The concept of Extended Producer Responsibility (EPR) is often discussed in the circular economy space, the idea being to have producers shoulder more burden of managing, recycling, and disposing of waste. It also calls attention to the need for producers to consider how their product will be handled by consumers, waste infrastructure, and whether it can be made more environmentally sound overall.  

The ethos behind EPR stems in part from the unfair blame and responsibility placed on individuals for their environmental behaviour. We now know that large corporations and the world’s wealthiest one percent are responsible for the lion’s share of greenhouse gas emissions and other environmental harm. Yet, many consumers are all too familiar with directives about limiting meat consumption, not buying fast fashion, or reducing their use of plastic. While these are all commendable (and sometimes necessary) activities, EPR is part of the pushback to shift the narrative from each person’s “carbon footprint”, to calling on the world’s top actors to do better.  

With this in mind, how should we characterize the largely individual task of sorting household waste? Recently, residents in Victoria, Australia were introduced to an updated collection system, with a new purple-lid bin to sort out glass items. The program also set the target of having residents include “soft plastics” in the already-established yellow bins by 2030. Currently, residents are asked to store soft plastics at home and drop them off at a designated location or recycling centre, although unfortunately, the inconvenience means much of that waste ends up in garbage bins. Many Australians applauded the introduction of a new bin for making their lives easier; though with four different bins, and some remaining exclusions as to what goes in each, the expectations on individual residents are still significant.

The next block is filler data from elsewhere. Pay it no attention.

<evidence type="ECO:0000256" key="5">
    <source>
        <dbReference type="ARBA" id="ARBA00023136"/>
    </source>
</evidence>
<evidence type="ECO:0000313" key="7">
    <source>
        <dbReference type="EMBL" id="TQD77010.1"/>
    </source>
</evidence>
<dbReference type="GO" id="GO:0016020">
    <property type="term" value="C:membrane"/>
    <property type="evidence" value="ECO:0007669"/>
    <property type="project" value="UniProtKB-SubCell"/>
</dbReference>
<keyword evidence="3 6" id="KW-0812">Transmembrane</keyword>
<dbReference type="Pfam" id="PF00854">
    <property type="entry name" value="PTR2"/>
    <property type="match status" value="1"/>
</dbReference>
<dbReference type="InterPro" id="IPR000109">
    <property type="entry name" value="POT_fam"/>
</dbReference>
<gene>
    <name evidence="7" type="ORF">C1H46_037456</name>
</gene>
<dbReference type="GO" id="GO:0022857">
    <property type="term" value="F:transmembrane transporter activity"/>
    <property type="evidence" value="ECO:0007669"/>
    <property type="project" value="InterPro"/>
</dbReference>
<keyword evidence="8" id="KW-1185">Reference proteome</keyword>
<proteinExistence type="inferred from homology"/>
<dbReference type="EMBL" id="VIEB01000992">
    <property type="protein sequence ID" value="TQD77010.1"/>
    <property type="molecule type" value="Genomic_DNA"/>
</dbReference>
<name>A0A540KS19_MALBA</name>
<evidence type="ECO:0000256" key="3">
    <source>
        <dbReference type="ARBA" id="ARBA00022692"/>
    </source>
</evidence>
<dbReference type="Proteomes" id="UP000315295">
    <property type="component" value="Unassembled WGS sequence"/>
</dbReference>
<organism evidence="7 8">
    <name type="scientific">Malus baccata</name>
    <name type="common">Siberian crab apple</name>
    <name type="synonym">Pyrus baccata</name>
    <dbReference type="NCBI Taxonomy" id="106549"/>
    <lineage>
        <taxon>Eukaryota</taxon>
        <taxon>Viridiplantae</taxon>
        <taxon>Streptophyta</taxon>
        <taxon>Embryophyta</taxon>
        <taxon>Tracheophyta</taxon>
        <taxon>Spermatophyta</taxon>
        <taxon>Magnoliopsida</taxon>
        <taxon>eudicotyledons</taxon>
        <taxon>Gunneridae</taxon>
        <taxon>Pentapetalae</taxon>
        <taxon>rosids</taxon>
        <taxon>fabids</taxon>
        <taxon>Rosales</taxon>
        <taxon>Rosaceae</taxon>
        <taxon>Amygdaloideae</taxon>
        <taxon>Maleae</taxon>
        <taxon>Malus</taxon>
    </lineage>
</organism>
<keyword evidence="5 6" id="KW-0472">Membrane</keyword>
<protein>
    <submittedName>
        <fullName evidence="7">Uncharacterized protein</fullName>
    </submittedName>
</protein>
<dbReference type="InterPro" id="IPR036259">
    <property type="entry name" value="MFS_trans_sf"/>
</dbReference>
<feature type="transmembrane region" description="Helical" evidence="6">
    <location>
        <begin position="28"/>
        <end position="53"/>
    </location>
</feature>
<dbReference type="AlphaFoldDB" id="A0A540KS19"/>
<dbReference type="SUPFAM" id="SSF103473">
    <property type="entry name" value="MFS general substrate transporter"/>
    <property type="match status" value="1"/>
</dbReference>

Of course, every waste collection program comes with accompanying education for the public – there’s an adjustment period for any change, and adding a new bin may indeed make lives easier in the long run. Since recycling was first introduced in North America, waste collection has gone through many iterations, each with a change meant to make the collection, sorting and disposal more streamlined.  

In Canada, for example, each major city has slightly different approaches to collecting. Many use the widely recognizable blue bin (plastics and glass), black bin (cardboard and paper), and garbage bin system, with many cities having adopted a green bin for compost. There are also incentives to produce less garbage; in many cities, green bins are collected weekly, but garbage, only bi-weekly. In Montreal, recycling isn’t sorted in households at all, but at a facility post-collection.  

The decisions for each city depend on a number of factors including budget, population, resources, and waste management infrastructure. It’s also important to remember that a robust recycling system, such as the four bins in Victoria, Australia, doesn’t necessarily equal robust management. Indeed, lots of waste (sometimes even organic material), is diverted to landfills when it is unable to be properly sorted at a facility; think products like medication blister packs, which are made with a combination of plastics, aluminium, and paper.  

Ultimately, consumers can’t be taken out of the equation when it comes to waste management. Even when industry and government partners take on more responsibility by providing resources, information, and management, waste generated at home will always be a factor. Education and initiatives to get the public on board are important, otherwise, any system runs the risk of being too convoluted and pushing many people to opt out altogether. 

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